Using the will in our work is extremely important and is often overlooked. We want to use the will to keep focusing on what we want - not on what we don't want.
In the case of practicing the guitar, we want to decide on what we want (better tone, more accuracy, more colors, running through the piece without stopping, etc.) and then use the will to stay focused on that - regardless of the current circumstances. Realize that staying focused on what you want will bring it to you, but it might not happen immediately - although sometimes it does. Often I have to simply tell a student to focus on getting a better tone, and it comes. Or I ask them to focus on being more accurate, and it comes. I don't have to explain anything or introduce new techniques. The student simply has to make a decision of what to focus on and then use the will to stay there. Then the mind / body will start to find solutions.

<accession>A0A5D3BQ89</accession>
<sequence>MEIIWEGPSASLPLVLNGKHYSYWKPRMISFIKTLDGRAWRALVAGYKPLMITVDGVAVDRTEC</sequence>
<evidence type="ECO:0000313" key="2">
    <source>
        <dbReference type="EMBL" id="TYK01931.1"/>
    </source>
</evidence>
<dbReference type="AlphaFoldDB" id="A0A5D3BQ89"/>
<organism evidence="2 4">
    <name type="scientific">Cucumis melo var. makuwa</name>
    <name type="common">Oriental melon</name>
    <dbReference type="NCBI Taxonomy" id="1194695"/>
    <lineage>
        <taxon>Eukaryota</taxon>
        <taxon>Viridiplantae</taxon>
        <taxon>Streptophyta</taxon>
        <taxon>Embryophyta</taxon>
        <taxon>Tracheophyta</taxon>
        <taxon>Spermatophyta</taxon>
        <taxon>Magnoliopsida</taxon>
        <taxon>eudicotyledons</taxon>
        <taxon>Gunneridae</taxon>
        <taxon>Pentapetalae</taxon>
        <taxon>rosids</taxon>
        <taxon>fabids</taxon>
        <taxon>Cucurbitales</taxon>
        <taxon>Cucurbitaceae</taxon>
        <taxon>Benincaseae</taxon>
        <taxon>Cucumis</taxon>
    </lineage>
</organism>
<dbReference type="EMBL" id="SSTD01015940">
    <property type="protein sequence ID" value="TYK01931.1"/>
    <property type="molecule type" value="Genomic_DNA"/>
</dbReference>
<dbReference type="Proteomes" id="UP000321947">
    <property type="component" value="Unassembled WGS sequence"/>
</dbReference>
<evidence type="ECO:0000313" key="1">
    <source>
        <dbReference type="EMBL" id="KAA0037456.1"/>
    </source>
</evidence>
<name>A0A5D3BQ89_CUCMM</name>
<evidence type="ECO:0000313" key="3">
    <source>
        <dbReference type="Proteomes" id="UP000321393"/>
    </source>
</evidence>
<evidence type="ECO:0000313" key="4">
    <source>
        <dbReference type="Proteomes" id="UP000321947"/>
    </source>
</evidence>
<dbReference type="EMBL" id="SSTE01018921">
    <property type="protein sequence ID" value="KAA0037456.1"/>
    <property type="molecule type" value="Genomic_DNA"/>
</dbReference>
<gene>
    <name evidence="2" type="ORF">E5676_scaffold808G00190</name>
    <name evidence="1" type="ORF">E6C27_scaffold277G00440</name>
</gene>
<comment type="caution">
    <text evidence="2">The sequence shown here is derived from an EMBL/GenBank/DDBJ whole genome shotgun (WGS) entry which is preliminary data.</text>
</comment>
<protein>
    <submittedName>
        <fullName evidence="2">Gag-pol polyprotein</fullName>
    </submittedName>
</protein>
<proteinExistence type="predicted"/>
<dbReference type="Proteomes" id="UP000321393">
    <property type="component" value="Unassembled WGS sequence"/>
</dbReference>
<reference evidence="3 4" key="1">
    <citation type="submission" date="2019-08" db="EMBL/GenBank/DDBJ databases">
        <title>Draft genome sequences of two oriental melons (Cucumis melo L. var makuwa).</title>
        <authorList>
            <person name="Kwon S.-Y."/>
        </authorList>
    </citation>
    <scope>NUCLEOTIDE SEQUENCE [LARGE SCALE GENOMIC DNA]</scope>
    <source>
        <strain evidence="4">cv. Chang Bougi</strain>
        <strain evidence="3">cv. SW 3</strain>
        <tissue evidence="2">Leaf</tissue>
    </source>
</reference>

If there are no decisions made in our work, we can become easily distracted and overwhelmed. Our job is to focus on what we want to improve and use the will to stay focused on that during the session. 15 minutes of this kind of work is worth months of unfocused practice. Remind yourself by saying "I want to play my piece at this tempo" or "I want to memorize this passage" or "I want to get a better tone". Write down the idea and post it all over your practice room. Keep reminding yourself of what you want to improve. It takes time to build the momentum for new ways of playing - just stay on it.
Monday, August 18, 2008
Sunday, August 3, 2008
I saw the movie Defending Your Liferecently after a student recommended it to me. It's fantastic - funny and extremely moving. It illustrates quite well how we keep ourselves from what we want without even realizing it. Highly recommended.